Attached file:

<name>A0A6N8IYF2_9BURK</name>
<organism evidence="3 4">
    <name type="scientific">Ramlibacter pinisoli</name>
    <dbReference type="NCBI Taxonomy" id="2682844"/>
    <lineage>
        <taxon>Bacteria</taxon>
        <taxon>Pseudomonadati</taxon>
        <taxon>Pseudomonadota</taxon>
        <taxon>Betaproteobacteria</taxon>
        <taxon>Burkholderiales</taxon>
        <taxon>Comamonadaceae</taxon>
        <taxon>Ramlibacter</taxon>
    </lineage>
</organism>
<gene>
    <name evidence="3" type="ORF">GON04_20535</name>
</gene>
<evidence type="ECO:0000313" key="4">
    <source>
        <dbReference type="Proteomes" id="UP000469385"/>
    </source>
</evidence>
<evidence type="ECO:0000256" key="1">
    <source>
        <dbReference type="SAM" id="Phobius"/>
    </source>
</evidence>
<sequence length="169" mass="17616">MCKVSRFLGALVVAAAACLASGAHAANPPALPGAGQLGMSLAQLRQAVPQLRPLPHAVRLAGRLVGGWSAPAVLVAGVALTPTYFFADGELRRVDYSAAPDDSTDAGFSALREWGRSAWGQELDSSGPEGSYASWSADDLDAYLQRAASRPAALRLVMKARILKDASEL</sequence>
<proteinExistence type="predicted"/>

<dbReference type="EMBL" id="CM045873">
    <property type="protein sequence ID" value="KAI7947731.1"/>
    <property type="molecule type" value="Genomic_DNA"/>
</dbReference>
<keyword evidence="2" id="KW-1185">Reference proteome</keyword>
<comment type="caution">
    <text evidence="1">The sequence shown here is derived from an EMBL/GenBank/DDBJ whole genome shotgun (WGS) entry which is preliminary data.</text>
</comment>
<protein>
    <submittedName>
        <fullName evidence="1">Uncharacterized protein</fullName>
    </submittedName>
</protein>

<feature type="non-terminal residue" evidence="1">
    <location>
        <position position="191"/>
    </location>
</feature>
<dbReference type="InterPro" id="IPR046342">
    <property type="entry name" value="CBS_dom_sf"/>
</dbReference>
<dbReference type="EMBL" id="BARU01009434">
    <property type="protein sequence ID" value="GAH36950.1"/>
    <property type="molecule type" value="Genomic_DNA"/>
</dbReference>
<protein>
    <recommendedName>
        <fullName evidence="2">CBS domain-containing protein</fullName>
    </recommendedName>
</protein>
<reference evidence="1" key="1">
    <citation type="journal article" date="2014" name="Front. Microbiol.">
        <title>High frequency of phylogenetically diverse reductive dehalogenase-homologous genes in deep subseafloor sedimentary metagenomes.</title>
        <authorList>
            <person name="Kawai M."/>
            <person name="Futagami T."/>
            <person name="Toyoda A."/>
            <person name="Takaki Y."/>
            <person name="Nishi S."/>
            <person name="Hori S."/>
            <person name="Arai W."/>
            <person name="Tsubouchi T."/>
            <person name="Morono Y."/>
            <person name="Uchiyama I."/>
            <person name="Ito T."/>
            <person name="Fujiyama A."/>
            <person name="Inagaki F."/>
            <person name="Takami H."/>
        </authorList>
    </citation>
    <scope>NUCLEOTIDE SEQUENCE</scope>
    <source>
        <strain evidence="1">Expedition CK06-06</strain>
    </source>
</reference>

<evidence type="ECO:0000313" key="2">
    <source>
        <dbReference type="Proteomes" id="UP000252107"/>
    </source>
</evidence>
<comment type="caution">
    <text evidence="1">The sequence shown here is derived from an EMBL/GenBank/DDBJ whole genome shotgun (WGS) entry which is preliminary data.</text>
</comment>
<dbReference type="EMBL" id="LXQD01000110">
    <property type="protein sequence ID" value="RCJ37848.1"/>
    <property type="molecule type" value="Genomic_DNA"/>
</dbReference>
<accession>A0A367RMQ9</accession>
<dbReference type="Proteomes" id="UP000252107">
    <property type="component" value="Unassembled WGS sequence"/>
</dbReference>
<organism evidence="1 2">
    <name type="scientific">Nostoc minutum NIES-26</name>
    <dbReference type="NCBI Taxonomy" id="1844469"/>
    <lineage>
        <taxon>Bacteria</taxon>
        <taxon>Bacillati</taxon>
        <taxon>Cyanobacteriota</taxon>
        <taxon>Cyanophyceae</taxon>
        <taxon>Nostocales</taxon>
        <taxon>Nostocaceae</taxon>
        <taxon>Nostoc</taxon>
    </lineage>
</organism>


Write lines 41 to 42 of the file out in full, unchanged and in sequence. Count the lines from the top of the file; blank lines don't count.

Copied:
    </submittedName>
</protein>